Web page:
Strike CEO Makes Feeless Transfer of $10 to Nigeria Instantaneously via Bitcoin Lightning Network Aug 22, 2021 Aug 22, 2021 Kelly Cromley http://1AZFjzw2#Nwf63pYaMWq#xIY
Bitcoin NewsAugust 22, 2021 by Kelly Cromley

Strike CEO Makes Feeless Transfer of $10 to Nigeria Instantaneously via Bitcoin Lightning Network

As per World Bank statistics, worldwide remittances are expected to be roughly $702 billion in 2020, a decline from $719 billion in 2019. $540 billion of the amount is estimated to have flowed into poor and middle-income nations. Bank of America, Citigroup, JPMorgan Chase, MoneyGram International, TransferWise, and others are among the major participants in the remittance industry.

Google is likewise attempting to get a foothold in the attractive remittance industry. Google Pay collaborated with Wise and Western Union to offer its tailor made global money transfers and cross-border payments, as we revealed in May.

You’ve undoubtedly heard of Western Union, but you’ve probably never given much thought to what the business performs on a daily basis. Western Union, which has a market capitalization of about $9 billion with operations in over 200 countries, enables individuals to transfer money to family and loved ones both locally and globally.

Nevertheless, what most individuals don’t know is that Western Union charges are exorbitant. Transfer costs vary based on the country of destination. Sending $1000 to a Canadian receiver, for example, will incur a fee of between $10 and $95 based on the mode of payment. Furthermore, Western Union charges four kinds of transfer fees: transfer costs, intermediate bank fees, exchange rate fees, and extra expenses.

That isn’t everything. Transfering money via Western Union or any of the aforementioned businesses may take many days, if not weeks. This is just crazy.

To the question, “Is it feasible to transfer money abroad without incurring any fees?” your first thought may be “Is that even conceivable?” To be sure, the answer is yes. Businesses are starting to utilize innovation to challenge legacy banks and conventional payment companies like MoneyGram and Western Union, thanks to advancements in blockchain technology and cryptocurrencies.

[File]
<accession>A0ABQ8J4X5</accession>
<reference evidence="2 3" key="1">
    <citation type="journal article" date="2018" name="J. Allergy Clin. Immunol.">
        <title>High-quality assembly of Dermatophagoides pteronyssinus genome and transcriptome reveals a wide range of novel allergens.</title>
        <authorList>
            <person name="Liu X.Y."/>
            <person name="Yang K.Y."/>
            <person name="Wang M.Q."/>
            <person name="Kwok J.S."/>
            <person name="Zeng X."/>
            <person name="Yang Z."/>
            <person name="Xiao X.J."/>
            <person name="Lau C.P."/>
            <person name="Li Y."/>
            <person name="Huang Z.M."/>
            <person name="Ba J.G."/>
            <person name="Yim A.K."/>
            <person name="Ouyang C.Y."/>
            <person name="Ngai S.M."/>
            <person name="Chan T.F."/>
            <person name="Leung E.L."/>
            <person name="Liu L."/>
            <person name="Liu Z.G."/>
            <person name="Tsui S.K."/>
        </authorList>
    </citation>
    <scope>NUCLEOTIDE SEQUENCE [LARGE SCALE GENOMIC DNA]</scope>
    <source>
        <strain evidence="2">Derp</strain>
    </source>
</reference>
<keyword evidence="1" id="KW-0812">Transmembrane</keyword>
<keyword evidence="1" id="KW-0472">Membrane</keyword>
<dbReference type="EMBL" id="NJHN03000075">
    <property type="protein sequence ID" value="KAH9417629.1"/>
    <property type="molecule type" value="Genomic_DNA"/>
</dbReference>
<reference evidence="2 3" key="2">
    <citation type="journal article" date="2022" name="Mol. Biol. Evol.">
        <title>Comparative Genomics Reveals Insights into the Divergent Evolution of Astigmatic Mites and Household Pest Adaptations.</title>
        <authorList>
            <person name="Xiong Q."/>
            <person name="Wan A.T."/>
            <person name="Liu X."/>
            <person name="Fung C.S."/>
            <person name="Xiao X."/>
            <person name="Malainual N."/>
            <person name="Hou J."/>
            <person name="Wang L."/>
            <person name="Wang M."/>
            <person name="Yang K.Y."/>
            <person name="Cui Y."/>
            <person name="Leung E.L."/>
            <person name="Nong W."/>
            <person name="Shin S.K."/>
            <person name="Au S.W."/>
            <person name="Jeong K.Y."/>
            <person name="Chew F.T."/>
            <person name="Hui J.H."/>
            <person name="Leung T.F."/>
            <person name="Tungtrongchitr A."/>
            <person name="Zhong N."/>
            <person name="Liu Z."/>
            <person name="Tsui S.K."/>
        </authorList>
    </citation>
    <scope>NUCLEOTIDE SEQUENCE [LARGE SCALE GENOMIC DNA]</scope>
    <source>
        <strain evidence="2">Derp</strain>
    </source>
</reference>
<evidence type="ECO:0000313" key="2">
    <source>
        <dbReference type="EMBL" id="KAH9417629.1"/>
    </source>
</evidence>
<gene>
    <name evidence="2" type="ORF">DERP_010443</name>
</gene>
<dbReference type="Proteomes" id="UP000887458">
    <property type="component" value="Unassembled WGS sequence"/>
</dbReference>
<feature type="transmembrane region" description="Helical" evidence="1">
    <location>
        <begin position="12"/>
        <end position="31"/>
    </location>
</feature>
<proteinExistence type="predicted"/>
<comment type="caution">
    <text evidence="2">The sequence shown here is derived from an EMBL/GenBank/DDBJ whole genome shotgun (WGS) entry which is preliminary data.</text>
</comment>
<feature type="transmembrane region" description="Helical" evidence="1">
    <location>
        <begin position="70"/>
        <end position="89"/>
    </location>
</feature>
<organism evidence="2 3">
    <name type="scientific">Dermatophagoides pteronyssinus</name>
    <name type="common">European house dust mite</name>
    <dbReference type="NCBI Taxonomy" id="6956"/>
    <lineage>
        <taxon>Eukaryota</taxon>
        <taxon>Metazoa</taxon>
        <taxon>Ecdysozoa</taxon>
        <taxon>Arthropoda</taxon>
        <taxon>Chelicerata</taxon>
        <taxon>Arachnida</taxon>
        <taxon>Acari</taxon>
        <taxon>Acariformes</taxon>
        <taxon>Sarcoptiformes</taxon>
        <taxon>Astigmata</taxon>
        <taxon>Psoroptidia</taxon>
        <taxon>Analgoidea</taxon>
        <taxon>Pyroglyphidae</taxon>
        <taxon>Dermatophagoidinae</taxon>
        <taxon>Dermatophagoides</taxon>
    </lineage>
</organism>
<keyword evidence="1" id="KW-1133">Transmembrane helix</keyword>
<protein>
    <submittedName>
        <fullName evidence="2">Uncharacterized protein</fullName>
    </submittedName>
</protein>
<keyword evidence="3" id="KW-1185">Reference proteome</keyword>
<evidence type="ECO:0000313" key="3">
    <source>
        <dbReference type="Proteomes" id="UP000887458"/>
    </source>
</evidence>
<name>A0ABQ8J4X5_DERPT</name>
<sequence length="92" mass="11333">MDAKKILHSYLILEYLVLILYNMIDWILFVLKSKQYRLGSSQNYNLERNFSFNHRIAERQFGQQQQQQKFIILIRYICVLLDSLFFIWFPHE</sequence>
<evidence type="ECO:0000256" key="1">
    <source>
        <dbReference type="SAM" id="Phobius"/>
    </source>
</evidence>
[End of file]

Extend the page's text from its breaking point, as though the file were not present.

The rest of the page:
In order to quickly transfer money to someone anywhere in the globe without paying any costs, you may go with Strike, a fintech crypto company that has emerged recently. Jack Mallers, who’s also the CEO of Zap, a bitcoin investing and payments firm, created Strike, a digital currency trading and payment platform that uses the Lightning Network.

Earlier this week, Bitcoin made monetary history when Jack showed, in real-time video, how he transferred $10 from the United States to Nigeria via the Bitcoin Lightning Network in under two minutes and without paying a single cent in fees. As shown in the video, Jack was able to transfer $10 in Bitcoin to Bernard Parah in a matter of seconds.

In a series of following tweets, Jack went on to describe how the technology works. Jack explains in the tweet below: “I didn’t have to make the transfer via a financial middleman like @WesternUnion, obtain @bernard parah’s private banking information, or wait days for the money to settle. My US dollars are now compatible with the world’s first open monetary network thanks to @ln strike.”

There is nothing special about this transaction to the normal observer, and it may seem to be one of the many financial payments made on your standard fintech app. But Jack expands on the subject further, explaining that it goes far deeper.

The transaction was made feasible through the combination of Strike and Bitnob, which is also linked with the Bitcoin Lightning Network, a “layer 2” payment system intended to be placed on top of a blockchain-based cryptocurrency like Bitcoin or Litecoin. Lightning Network is a decentralized network that uses blockchain smart contract capabilities to allow fast payments across a network of customers, while Bitnob is a fintech company that develops Bitcoin payment solutions for African people and companies.


With the core integration in effect, Jack was able to transfer money to a user in Africa in real time. Pomp puts it best: “Jack’s technology and users may instantly deal with Bitnob users, despite the fact that the two businesses don’t know one other or have any official connection.”

“This is similar to Cash App in that it allows you to transfer money to Venmo. In the legacy world, that would never happen. The systems are not designed with open standards in mind. They are fortified fields. This leads us to the following point.”



AuthorKelly Cromley

Kelly is our in house crytpto researcher, delving into the stories which matter from blockchains being used in the real world to new ico coming out.